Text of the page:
If one encounters an expensive, discreet scent that smells unique (and pleasant) then I think most of us would spray more, because we would not want to barely be able to spray it on rare occasion throughout the day.  Thus, it would no longer be “discreet!”  On the other hand, there are plenty of gourmand, oriental, etc. niche scents that people say are too weak, but it seems clear that the OP was seeking something like Prada’s Amber Pour Homme rather than something like Muscs Koublai Khan, and I’d guess this is the “modern” part of the request.  But this brings up another point I have made in the past, which is that if you want to ask for suggestions you should tell people what your experiences are – this person only mentioned two scents, and the obvious question is, if you found two that work for you, why not just wear those?  The OP’s question was actually:

What’s your preference in this area?

But everyone seems to have taken his post to mean what would they recommend to the OP.  For me, the suggestion would be the same.  In any case, I think there is often “subtext” to these kinds of threads, something along the lines of, “what do the people who really know great fragrances reach for when they are thinking they should smell modern but discreet?”  They don’t seem to want to know that there are really cheap alternatives, because when smells are really light not much is going to be detected – a musky vanilla is common, for example.  You don’t need to spend $400 per 50 ml bottle for that effect!  However, I do think there are more than a few people who do believe that there is a major difference between this and that very light scent of the same genre, as they may have been convinced by the marketing.  Nobody wants to admit this, though, and I’d guess that in most cases, once you have “bought the hype” it’s psychologically difficult to say to yourself, “you know, this Cuba scent would serve the same purpose and nobody’s going to be able to tell the difference, if they smell it at all.”  In many ways, life can be a constant struggle against self-deception.  For others, though, there is a preference to live in that happy land of nonsense businesses market to us all the time.  For those who have plenty of money, this may be less of an issue, but for those who don’t things can get bad in a hurry!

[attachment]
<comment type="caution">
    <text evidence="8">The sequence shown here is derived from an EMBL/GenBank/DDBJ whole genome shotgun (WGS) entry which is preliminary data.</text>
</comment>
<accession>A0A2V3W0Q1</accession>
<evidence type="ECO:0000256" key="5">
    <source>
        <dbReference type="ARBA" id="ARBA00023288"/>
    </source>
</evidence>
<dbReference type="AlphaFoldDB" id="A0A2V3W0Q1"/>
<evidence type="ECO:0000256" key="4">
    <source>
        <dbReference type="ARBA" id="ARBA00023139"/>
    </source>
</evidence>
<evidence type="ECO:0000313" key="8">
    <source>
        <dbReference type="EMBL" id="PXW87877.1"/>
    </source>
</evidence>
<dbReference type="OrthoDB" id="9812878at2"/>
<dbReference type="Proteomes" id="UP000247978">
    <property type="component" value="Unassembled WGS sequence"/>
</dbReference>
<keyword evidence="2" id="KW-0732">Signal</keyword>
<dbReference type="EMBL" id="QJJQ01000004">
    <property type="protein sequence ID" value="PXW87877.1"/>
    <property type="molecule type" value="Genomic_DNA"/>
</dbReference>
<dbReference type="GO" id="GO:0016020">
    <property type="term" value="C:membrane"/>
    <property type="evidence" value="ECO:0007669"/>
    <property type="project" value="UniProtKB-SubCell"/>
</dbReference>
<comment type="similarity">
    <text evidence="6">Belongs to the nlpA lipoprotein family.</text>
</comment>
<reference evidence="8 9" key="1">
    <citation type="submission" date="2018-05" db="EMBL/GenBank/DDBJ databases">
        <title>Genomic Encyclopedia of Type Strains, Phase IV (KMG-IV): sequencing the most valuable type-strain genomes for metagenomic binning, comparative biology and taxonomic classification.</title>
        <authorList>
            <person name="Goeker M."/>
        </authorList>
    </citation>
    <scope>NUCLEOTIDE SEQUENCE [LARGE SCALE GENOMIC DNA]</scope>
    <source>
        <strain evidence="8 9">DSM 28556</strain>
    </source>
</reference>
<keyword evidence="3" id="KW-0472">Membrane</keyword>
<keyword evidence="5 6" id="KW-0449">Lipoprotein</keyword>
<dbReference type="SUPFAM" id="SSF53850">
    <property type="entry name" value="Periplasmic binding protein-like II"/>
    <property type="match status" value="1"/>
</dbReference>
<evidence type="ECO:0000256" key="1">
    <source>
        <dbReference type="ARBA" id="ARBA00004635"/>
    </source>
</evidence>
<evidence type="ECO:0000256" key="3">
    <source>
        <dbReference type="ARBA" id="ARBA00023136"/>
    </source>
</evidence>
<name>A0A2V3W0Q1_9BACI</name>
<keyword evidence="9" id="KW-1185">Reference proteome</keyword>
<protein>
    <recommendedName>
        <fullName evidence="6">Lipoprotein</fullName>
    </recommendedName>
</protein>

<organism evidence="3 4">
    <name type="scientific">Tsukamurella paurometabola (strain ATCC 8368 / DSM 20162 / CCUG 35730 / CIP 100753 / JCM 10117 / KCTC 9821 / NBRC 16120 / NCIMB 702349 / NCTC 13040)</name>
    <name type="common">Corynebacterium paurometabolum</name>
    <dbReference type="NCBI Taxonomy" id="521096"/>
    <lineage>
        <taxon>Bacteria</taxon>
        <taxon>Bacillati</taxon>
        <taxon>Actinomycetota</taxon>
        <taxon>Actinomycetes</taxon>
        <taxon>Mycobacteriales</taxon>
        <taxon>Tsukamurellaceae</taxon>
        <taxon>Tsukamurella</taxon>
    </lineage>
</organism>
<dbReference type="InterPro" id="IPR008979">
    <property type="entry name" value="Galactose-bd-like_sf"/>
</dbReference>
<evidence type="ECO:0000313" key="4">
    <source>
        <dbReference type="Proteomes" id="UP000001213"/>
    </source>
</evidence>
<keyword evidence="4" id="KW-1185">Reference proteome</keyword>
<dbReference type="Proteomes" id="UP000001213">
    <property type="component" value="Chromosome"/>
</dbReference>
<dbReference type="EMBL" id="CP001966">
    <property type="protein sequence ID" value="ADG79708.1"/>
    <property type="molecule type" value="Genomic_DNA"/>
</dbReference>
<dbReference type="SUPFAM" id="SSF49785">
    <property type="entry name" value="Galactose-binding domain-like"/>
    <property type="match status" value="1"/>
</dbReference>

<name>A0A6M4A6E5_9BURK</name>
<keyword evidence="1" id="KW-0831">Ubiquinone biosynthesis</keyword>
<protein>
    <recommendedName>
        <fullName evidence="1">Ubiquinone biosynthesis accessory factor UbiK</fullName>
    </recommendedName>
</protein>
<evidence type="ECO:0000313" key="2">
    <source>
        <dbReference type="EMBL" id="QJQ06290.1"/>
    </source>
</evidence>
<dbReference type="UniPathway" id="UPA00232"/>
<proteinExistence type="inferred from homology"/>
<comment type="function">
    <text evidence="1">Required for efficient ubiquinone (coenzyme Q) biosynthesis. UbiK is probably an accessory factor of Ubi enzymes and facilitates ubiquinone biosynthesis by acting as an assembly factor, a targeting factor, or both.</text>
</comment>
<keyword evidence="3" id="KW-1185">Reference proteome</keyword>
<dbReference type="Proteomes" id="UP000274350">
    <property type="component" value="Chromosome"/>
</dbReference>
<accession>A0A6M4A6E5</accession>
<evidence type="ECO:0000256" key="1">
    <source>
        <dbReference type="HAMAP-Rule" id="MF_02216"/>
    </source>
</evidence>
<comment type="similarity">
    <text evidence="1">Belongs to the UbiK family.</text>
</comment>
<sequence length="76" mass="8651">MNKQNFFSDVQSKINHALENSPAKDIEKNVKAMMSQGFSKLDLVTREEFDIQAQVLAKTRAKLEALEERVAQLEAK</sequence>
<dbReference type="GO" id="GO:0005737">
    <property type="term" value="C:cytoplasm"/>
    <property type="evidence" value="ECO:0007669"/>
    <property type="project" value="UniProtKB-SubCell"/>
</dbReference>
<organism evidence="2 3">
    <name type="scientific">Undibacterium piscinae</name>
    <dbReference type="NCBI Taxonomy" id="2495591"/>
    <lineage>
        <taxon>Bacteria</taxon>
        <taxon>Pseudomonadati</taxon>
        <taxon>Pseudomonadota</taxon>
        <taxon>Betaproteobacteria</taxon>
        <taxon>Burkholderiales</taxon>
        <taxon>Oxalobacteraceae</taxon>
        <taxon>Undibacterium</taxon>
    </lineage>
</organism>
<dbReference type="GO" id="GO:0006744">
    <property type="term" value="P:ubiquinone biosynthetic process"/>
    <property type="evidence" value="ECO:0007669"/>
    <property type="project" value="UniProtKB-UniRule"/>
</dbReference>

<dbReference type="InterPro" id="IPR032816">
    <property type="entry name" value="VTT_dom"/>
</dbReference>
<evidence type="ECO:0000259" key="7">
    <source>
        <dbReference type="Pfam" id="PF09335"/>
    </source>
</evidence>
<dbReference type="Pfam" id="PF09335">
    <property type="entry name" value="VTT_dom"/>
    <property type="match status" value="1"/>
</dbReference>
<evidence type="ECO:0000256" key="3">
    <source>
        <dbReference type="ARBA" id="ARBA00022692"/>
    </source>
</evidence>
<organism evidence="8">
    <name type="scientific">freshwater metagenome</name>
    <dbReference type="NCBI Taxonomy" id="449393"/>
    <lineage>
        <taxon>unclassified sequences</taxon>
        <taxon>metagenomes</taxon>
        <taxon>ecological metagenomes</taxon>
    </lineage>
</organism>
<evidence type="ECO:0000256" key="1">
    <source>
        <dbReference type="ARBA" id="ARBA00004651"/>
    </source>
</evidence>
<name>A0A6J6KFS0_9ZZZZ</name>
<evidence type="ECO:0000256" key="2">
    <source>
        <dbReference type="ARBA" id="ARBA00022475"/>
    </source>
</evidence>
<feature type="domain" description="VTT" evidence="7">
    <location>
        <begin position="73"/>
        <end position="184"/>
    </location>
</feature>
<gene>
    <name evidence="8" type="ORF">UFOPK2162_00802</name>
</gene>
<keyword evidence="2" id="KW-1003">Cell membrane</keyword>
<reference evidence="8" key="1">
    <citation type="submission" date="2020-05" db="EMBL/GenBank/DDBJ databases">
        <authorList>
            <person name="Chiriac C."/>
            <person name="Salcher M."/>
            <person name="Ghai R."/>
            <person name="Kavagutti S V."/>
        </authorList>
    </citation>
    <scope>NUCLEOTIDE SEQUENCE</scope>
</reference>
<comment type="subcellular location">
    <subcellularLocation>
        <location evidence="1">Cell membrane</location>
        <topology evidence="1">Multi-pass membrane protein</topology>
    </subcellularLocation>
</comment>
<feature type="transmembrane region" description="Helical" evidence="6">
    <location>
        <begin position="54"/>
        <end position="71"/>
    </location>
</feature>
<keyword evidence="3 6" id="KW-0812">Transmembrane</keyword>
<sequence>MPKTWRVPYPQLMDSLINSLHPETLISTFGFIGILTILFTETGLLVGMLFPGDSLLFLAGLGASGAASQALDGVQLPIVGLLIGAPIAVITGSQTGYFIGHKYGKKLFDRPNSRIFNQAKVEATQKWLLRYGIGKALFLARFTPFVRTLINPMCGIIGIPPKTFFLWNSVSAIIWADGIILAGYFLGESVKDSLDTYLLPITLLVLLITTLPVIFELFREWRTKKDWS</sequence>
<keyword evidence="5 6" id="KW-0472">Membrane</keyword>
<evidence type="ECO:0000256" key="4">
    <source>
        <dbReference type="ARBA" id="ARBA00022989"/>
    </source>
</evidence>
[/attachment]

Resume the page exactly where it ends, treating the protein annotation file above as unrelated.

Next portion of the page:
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1 Comment

Filed under The basics.

One response to “Do we need to be discreet when discussing discreet scents?

  1. Apparently the Millennials want a scent so discreet only they can smell while wearing- not others. I don’t see how that’s possible. I suppose some scents are more neutral than others depending upon culture. This trend towards ‘scent-free’ or ‘neutral’ scented public spaces is solely a silly American concept as far as I can tell.